Stone Barrington’s latest is rich with plot, action and politics

Reviewed by Linda C. Brinson

BELOW THE BELT. By Stuart Woods. Read by Tony Roberts. Penguin Audio. 8 hours; 7 CDs. $35. Also available in hardcover from G.P. Putnam’s Sons.

beltI haven’t read nearly all of the Stone Barrington books, which Stuart Woods cranks out with alarming frequency. I have read enough of them to know that they are of uneven quality; some are more worth a read or a listen than others. Below the Belt, No. 40, is one of the better ones. It’s got plenty of plot, lots of action and it’s something of a commentary on contemporary politics,

As anyone who’s tried the books knows, Stone is a wealthy man, with his private plane, servants and multiple houses in attractive places around the world. And nearly everyone he deals with is also excessively rich, and usually powerful as well. On one level, these books are pure fantasy for those who like to imagine how it would be to have more money than anyone could spend in a lifetime, to be able to hop from Manhattan to an English manor or a desert or island retreat at a whim, and find the chosen abode in perfect order and stocked with goodies. A good deal of dialogue deals with such things as wines, liquors and fine dining, not to mention yachts, cars and aircraft. When Stone needs a car, he buys a luxury one, and there’s no loan involved.

This fantasy lifestyle also includes sophisticated sexual relationships. Stone always has a woman who’s intelligent, usually wealthy in her own right, and perfectly happy to engage in an adult relationship that need not have strings attached. It’s sort of like having a golfing or sailing buddy, only different, wink, wink.

All this wealth, ease and dalliance are intriguing the first or second time, but the less successful books in the series offer little else. A whole novel in which people do little but jet around, buy expensive items, eat and drink well, fall into bed and then arise to do the same things the next day gets a bit boring.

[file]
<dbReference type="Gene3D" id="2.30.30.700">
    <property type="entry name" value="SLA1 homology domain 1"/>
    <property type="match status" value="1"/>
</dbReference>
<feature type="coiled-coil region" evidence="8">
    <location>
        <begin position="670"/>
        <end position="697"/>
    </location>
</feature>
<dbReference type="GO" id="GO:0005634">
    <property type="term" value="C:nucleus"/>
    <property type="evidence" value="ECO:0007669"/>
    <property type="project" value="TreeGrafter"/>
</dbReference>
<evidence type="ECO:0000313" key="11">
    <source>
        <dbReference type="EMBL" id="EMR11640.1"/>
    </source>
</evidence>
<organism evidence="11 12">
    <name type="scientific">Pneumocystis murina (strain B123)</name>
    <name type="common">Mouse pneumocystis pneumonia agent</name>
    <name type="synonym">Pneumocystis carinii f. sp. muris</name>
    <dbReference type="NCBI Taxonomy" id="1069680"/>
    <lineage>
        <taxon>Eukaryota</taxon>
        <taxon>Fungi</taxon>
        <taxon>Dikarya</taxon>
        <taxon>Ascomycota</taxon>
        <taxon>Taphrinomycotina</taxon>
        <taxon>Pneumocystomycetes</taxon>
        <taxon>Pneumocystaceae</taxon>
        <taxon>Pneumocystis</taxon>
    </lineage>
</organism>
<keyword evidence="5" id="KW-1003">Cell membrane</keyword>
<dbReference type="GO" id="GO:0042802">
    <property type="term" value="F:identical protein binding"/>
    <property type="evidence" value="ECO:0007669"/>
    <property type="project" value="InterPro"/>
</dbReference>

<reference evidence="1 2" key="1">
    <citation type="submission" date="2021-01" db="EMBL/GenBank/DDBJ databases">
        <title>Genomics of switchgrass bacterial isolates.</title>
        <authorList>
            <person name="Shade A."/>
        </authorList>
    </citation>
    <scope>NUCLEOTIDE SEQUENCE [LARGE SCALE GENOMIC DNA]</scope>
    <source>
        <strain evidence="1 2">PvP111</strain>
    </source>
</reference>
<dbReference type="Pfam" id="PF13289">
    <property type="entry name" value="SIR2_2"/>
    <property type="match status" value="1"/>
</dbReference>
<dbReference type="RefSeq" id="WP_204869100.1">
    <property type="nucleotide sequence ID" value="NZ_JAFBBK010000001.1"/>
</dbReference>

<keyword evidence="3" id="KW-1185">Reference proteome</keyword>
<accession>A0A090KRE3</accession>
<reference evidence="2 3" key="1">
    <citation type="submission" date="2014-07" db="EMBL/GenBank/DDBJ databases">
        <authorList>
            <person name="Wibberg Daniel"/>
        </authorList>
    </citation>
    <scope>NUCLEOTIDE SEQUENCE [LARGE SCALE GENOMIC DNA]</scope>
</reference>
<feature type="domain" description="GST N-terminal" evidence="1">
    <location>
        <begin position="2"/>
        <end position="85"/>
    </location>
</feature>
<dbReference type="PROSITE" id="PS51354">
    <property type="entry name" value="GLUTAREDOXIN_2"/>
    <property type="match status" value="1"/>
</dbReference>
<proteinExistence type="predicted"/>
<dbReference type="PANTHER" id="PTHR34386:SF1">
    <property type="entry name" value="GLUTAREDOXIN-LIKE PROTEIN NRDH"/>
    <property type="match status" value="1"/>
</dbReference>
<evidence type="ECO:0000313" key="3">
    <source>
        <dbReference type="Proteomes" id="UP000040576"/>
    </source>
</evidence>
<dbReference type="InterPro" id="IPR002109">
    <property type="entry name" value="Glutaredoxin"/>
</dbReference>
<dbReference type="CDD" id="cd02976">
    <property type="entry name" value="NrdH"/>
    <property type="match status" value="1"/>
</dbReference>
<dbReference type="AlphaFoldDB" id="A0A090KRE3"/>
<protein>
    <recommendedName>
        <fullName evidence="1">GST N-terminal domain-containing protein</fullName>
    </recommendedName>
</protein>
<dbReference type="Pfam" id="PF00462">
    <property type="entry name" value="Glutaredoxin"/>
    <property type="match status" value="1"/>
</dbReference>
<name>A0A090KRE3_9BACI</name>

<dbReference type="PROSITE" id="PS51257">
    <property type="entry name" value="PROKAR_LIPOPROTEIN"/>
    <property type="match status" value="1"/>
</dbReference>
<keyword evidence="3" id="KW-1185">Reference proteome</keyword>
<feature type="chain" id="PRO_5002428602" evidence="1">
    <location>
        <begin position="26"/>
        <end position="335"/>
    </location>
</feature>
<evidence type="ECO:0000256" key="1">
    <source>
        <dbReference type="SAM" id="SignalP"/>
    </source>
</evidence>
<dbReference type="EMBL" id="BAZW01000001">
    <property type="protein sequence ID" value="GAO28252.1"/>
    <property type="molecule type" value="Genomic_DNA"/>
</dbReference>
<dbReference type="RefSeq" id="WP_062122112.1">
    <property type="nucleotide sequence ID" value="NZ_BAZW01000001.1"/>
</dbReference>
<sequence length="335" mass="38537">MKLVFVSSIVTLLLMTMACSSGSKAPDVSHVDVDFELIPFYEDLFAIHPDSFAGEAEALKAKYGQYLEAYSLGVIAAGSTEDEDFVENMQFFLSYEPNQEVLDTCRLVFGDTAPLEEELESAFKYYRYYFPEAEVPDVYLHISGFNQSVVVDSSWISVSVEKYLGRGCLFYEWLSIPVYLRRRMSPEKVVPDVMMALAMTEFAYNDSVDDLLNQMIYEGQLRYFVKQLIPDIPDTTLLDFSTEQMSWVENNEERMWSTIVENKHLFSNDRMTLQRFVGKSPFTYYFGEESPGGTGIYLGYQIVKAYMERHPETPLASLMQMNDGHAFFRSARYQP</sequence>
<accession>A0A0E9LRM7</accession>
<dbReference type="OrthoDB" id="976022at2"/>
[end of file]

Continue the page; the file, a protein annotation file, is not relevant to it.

But Below the Belt will have you turning pages feverishly or, if you, as I did, listen to the audio version, taking the long way home to hear what’s happening next. This story begins at Stone’s new spread in Santa Fe, where he hopes to spend time with Holly Barker, a beautiful and willing companion who’s taking a little break from her high-level White House position. Things quickly get complicated after the former president, who happens to be the husband of the current one, asks Stone to do him the favor of taking possession of a strong case. What exactly the case contains and why various people are going to great lengths to acquire it are parts of a mystery that involves current and former intelligence operatives and could have bearing on the president’s re-election.

The action moves across the country and eventually across the Atlantic, with danger and suspense mounting. A key player is a wealthy man who made his fame as a TV personality and who has been carefully groomed by an even wealthier man for a major political role that could profoundly change the United States. Could this celebrity politician have some explosive secrets in his past?

If any of this sounds as though it’s loosely based on our recent election, that’s obviously the idea. But never fear, reading (or listening to) it is a lot more fun than living through recent events.

As always, Tony Roberts does a good job of reading the audio version, and this time, the story is well worth his time and yours.

 

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